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Pennsylvania Employers Have Legal Duty to Exercise Reasonable Care to Safeguard Employee Personal Info

On November 21, 2018, the Supreme Court of Pennsylvania issued an opinion in the Dittman v. UPMC case holding that employers have a legal duty to exercise reasonable care in safeguarding their employees’ sensitive personal information stored by the employers on internet-accessible computer systems.

Philadelphia Moves One Step Closer To Providing A “Fair Workweek” For Retail, Food Service, And Hospitality Employees

In our October 3rd entry, we addressed the pending Fair Workweek Ordinance, currently being considered by Philadelphia City Council. The proposed Ordinance aims to provide predictable work schedules for Philadelphia’s 130,000 employees in the retail, food service, and hospitality industries and to help reduce the 26% poverty level in Philadelphia.

Pennsylvania Superior Court Refuses to Extend Statute of Limitations for Employee's Exposure Claims

The Pennsylvania Superior Court, in an unpublished opinion, recently declined to extend the statute of limitations for workplace exposure claims brought by employees. In the time since the Tooey case was decided in 2013, Pennsylvania law has allowed employees to bring lawsuits against their employers if the diagnosis of an occupational disease occurred more than 300 weeks after the date of last exposure to the hazardous substance. However, the new case law did not alter the statute of limitations for bringing such claims.

Pennsylvania's Plan to Raise Minimum Salaries for Overtime-Exempt Workers to $48,000 Scrutinized

Pennsylvania's plan to raise the minimum salary for most overtime-exempt employees to nearly $48,000 has encountered a serious roadblock.

Philadelphia Considers A “Fair Workweek” For 130,000 Employees

In June 2018, Philadelphia City Councilmember Helen Gym introduced legislation designed to improve predictability in scheduled shifts for employees in the retail, hospitality, and food services sector – the second largest sector of the Philadelphia economy.

Pennsylvania Commission Comments on Proposed Amendments to the Commonwealth's White Collar Exemption Regulations

In June, we reported that the Pennsylvania Department of Labor and Industry (DLI) submitted to the Pennsylvania Independent Regulatory Review Commission (IRRC) a proposed rulemaking package that seeks to update the Executive, Administrative and Professional (EAP) exemptions to the Pennsylvania Minimum Wage Act's (PMWA) overtime requirements. Among other things, the proposed changes would significantly increase the salary threshold required to meet the exemptions, automatically increase the salary threshold every three years, and change certain elements of the duties tests. As part of the rulemaking process, DLI requested comments on its proposed rulemaking from the public, members of the legislature, and IRRC.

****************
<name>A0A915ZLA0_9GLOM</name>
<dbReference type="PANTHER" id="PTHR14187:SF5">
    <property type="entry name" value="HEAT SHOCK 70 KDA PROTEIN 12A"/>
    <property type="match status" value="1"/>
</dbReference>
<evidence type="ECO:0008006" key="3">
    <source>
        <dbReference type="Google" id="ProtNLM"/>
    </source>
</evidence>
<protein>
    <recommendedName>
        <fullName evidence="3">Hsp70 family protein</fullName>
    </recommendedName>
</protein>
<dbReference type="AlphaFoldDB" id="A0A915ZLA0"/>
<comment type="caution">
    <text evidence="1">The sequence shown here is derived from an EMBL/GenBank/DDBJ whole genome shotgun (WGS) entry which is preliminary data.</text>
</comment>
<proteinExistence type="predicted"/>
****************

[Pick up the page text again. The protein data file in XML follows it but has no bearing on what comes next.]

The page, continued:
Pennsylvania House Committee Holds Hearing on Proposal to Increase Number of Salaried Workers Eligible for Overtime

If an employee in Pennsylvania is paid a salary, as opposed to by the hour, that employee is not eligible for overtime no matter how low the salary or how high the number of hours he or she works in a particular week, right? Wrong! According to testimony on September 5, 2018, by senior members of the Wolf administration’s Department of Labor and Industry (DLI) before the Pennsylvania House Labor and Industry Committee, many Pennsylvania employers either do not know—or do not follow—the law. All salaried employees who are paid less than a certain threshold amount must be paid overtime. And even higher-salaried employees can qualify for overtime if their job duties do not fit within one of the three so-called “white collar” exemptions: the executive exemption, the administrative exemption, or the professional exemption.

Non-Compete News: Pennsylvania Considers the "Freedom to Work Act"

Executive Summary: Pennsylvania is entertaining legislation to ban all non-compete covenants. Like other states concerned with the effects of restrictions on the mobility of the workforce, the prohibition on non-compete agreements, Pennsylvania House Bill 1938, is founded on the Commonwealth’s interest in lowering the unemployment rate, promoting innovation, entrepreneurship, and business expansion, improving existing business opportunities for qualified workers, and promoting unrestricted trade and mobility of employees in the workforce. 2017 PA H.B. 1938. Besides banning non-competes, the proposed law creates a private cause of action against any employer trying to enforce a non-compete covenant. Employers violating the law could be liable for compensatory and punitive damages and the former employee’s attorneys’ fees. The bill currently is before the House Labor & Industry Committee.

Pennsylvania Supreme Court Will Hear Employer Appeal in State Minimum Wage Act Case

On February 2, 2018, we reported that General Nutrition Centers, Inc. (GNC), the employer in a case brought by a class of salaried, nonexempt, current or former Pennsylvania store managers, assistant managers, or senior managers under the Pennsylvania Minimum Wage Act (PMWA) (43 P.S. Secs. 333.101–333.115) had asked the Pennsylvania Supreme Court to hear its appeal of a 2–1 decision issued by the Pennsylvania Superior Court on December 22, 2017. The issue was the proper method of calculating the amount of overtime compensation owed to salaried, nonexempt employees.

Major Changes Proposed to Pennsylvania’s Overtime Rules

Employers with operations in Pennsylvania may want to take note of significant changes in the pipeline to the state’s wage and hour rules. Specifically, on June 23, 2018, the Pennsylvania Department of Labor and Industry (PA DLI) published proposed rulemaking containing drastic changes to some of the state’s white collar exemptions to the Pennsylvania Minimum Wage Act (PMWA).